Naples Yellow can range from a buttery primrose yellow to an earthy brown-yellow. It is very dense, opaque, fast drying (like all lead-based pigments) and has an average tinting strength, but the genuine pigment is rarely found in artist ranges today. This article explores how one painting by Édouard Manet represents a turning point in the journey of this historical colour.
What is Naples Yellow?
Naples Yellow is an ancient pigment composed of lead antimoniate. It is the earliest known synthetically produced yellow pigment, and it was thought to have been first manufactured by the ancient Egyptians. For centuries it was used only in yellow ceramic glazes, and it wasn’t until the mid-17th century that it is first recorded for use in painting. Until this point, Lead Tin Yellow was the primary yellow pigment used in European oil painting, but Naples Yellow had overtaken it in popularity by the beginning of the 18th century.
The name ‘Naples Yellow’ is much newer than the pigment itself. It was first recorded in latin (luteolum napolitanum) in 1693, probably due to the belief that the colour was made from Neopolitan volcanic stone. While the pigment has nothing to do with the Italian city, the name stuck. Naples Yellow was a staple in the artist palette for more than a century, most notably it was used by Goya, Canaletto, and Delacroix. However, by looking at one work by Impressionist painter Édouard Manet we can identify the point at which the popularity of this historical pigment began to wane.
How did Manet Use Naples Yellow?
Édouard Manet (1832-1883) was an important artist of the French Impressionist period. He is most significant in his portrayal of everyday urban life, rejecting the mythological and religious themes that dominated salon painting at the time. His style is loose and evocative and he worked wet-in-wet, often using paint straight from the tube, rather than the traditional method of building up the painting with successive layers of thin glazes.
Music in the Tuileries Gardens was one of Manet’s first major paintings. It depicts a fashionable crowd gathered in the Tuileries Gardens, Paris, and is something of a who’s-who of Parisian society. Present are portraits of many people that Manet knew, including poet Charles Baudelaire, composer Jacques Offenbach, and the writer Champfleury.
More interesting than Manet’s social circle are the pigments that he used in the painting, which include Viridan, Ultramarine Blue, Chrome Yellow, and Zinc White. The chairs in the foreground are painted with genuine Naples Yellow. It appears to be of the browner variety, with its characteristic golden hue which is perfect for evoking a brassy sheen.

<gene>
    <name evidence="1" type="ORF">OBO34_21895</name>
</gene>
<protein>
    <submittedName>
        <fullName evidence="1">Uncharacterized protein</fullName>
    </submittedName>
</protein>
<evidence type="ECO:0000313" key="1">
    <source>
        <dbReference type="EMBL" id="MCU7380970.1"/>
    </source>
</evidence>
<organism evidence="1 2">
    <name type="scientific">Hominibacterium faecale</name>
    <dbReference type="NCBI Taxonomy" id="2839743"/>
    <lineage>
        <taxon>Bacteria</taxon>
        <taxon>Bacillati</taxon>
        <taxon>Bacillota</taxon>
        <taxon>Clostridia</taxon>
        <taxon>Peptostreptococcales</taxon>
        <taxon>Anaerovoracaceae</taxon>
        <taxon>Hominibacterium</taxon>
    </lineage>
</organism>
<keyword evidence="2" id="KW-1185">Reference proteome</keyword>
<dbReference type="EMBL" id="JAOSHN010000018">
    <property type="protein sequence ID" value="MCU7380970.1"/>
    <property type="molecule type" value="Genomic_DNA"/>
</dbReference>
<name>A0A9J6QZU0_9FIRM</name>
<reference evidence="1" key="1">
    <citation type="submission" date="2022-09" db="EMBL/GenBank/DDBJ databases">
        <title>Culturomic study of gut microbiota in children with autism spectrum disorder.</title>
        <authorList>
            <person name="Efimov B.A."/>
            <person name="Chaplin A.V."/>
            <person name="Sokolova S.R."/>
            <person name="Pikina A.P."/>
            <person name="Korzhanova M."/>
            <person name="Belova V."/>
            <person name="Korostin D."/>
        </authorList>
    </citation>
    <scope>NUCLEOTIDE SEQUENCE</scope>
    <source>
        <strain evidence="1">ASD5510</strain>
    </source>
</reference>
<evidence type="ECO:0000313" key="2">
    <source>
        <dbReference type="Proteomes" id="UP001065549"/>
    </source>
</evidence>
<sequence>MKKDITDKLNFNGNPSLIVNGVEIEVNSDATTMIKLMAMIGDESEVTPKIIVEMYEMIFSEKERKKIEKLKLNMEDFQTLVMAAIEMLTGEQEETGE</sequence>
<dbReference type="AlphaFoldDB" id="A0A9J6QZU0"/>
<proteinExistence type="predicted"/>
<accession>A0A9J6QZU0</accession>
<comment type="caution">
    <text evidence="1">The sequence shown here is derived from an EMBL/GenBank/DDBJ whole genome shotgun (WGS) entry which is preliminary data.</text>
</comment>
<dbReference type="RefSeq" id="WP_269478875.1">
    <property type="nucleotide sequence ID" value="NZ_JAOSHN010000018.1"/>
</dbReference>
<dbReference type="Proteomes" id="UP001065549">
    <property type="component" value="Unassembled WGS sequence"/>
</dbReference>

But also present in this painting is something much newer– the bright lemon yellow bonnet of a woman sitting behind the two central female figures is painted using a pre-mixed colour, sold in tubes in the 1860s under the name Jaune de Naples. It is a mixture of Zinc White, Chrome Yellow, and Yellow Ochre which combine to recreate a genuine Naples Yellow (in this case, the more lemony variety).
Pre-mixed colours, sometimes referred to as ‘hues’, are a blend of pigments that approximate the shade of another colour. When Manet painted Music in the Tuileries Gardens, readymade hues were a very new concept. Until the 19th century artists or their apprentices would purchase dry pigment from apothecaries and grind their colours themselves, a process that is both labour-intensive and time-consuming. It was only in the 1820s that machines for grinding oil paint were successfully invented. In 1841 the collapsible tin paint tube was introduced which changed the artist market entirely– painting became accessible to amateur artists as well as academy-trained professionals, and paints could be easily taken out of the studio, leading to the practice of painting en plein air. The mass-manufacture of readymade paints also meant that several pigments could be combined in standardised ratios to make cheaper pre-mixed hues.
Manet’s Music in the Tuileries Gardens represents a crossroads in the history of Naples Yellow. It includes both the traditional genuine Naples Yellow, a staple artists colour for hundreds of years, and a new ‘hue’ that would soon largely replace the original pigment. Just as Naples Yellow had superseded Lead Tin Yellow by the middle of the 17th century, it was itself superseded by modern pigment blends, facilitated by the invention of the paint tube.
Naples Yellow Today
With very few exceptions, Naples Yellow paints today are all hues– even if the paint name doesn’t explicitly describe it as such. The mixture of pigments used vary greatly from range to range, but most include a white pigment (either Titanium or Zinc White) and a combination of yellow, brown, or orange pigments. Here are some Naples Yellow hues from various oil paint ranges:
The pigments used in the above swatches are as follows, from top to bottom:
- Old Holland Naples Yellow Extra oil paint – PW 4 (Zinc White), PW 6 (Titanium White), PY 42 (Synthetic Yellow Iron Oxide)
- Daler Rowney Naples Yellow 2 Artist oil paint – PW 4 (Zinc White), PY 1 (Arylamide Yellow), PR 9 (Naphthol Red), PY42 (Synthetic Yellow Iron Oxide), PW 6 (Titanium White)